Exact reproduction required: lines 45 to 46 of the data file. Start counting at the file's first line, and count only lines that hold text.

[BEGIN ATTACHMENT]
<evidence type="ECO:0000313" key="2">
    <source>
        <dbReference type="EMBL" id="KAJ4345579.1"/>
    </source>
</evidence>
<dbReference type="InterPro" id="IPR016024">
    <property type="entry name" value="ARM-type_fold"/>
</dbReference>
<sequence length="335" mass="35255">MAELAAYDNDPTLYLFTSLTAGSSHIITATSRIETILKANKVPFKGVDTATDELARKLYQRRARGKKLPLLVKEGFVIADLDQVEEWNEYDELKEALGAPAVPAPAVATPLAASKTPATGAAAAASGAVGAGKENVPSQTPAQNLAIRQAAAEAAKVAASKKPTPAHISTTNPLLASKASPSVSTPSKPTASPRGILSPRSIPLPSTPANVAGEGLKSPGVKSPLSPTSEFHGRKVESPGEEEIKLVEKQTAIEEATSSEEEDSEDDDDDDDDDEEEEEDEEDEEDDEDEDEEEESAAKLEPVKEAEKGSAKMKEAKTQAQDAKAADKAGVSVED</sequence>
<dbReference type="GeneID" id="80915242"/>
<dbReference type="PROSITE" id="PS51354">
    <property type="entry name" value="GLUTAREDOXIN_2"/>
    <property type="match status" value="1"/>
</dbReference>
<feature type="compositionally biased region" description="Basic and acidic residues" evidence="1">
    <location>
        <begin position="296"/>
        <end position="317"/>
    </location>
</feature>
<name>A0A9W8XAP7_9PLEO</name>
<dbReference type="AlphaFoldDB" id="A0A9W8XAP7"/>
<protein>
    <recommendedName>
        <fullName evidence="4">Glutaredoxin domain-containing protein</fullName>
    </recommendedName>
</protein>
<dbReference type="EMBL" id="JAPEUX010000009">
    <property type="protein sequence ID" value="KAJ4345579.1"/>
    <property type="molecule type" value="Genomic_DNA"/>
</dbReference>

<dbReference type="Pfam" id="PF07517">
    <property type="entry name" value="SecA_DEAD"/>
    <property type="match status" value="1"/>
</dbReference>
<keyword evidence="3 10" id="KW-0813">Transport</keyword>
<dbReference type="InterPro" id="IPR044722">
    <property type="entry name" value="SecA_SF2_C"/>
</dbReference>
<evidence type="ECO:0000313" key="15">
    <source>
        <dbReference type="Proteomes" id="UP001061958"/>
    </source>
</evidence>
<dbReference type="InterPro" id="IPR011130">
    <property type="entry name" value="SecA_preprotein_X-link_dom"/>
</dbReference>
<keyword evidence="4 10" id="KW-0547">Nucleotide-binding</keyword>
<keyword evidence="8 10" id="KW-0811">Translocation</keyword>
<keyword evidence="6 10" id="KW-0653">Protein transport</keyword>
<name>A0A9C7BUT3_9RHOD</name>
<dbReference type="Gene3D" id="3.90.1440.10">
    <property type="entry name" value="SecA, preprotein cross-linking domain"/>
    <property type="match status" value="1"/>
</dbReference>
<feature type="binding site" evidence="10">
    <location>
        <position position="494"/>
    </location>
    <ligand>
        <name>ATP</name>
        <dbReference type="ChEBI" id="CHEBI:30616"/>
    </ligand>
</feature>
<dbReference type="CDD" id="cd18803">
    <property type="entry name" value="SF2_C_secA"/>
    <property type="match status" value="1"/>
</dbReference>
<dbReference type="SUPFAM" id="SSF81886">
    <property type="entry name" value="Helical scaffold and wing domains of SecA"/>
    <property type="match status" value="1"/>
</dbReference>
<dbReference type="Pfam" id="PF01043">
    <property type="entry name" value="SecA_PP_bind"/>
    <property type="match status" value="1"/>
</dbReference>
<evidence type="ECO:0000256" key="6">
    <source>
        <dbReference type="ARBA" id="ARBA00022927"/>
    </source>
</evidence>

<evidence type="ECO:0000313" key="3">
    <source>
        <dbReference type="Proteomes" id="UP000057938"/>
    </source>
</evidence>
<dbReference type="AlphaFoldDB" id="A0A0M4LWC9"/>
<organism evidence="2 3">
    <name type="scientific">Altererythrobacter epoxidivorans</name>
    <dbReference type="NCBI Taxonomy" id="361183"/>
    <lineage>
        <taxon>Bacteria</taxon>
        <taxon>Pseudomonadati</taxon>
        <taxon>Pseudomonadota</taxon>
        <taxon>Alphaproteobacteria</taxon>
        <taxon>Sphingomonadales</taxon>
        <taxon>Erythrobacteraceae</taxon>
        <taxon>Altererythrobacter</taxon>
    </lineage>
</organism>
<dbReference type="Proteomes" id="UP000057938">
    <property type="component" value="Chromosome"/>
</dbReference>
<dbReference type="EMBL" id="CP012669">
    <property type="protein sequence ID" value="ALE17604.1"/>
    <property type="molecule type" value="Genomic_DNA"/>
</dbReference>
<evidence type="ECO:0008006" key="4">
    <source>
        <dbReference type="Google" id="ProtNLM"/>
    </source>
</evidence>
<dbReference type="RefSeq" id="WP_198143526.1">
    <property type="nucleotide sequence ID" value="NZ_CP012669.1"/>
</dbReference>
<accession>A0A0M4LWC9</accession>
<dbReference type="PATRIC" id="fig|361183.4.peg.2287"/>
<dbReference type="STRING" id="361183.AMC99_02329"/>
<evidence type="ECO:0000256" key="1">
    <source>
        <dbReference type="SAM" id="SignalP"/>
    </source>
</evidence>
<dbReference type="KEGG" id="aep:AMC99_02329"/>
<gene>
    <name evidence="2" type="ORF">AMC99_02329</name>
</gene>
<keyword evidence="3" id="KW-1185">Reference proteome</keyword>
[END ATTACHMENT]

<dbReference type="InterPro" id="IPR011130">
    <property type="entry name" value="SecA_preprotein_X-link_dom"/>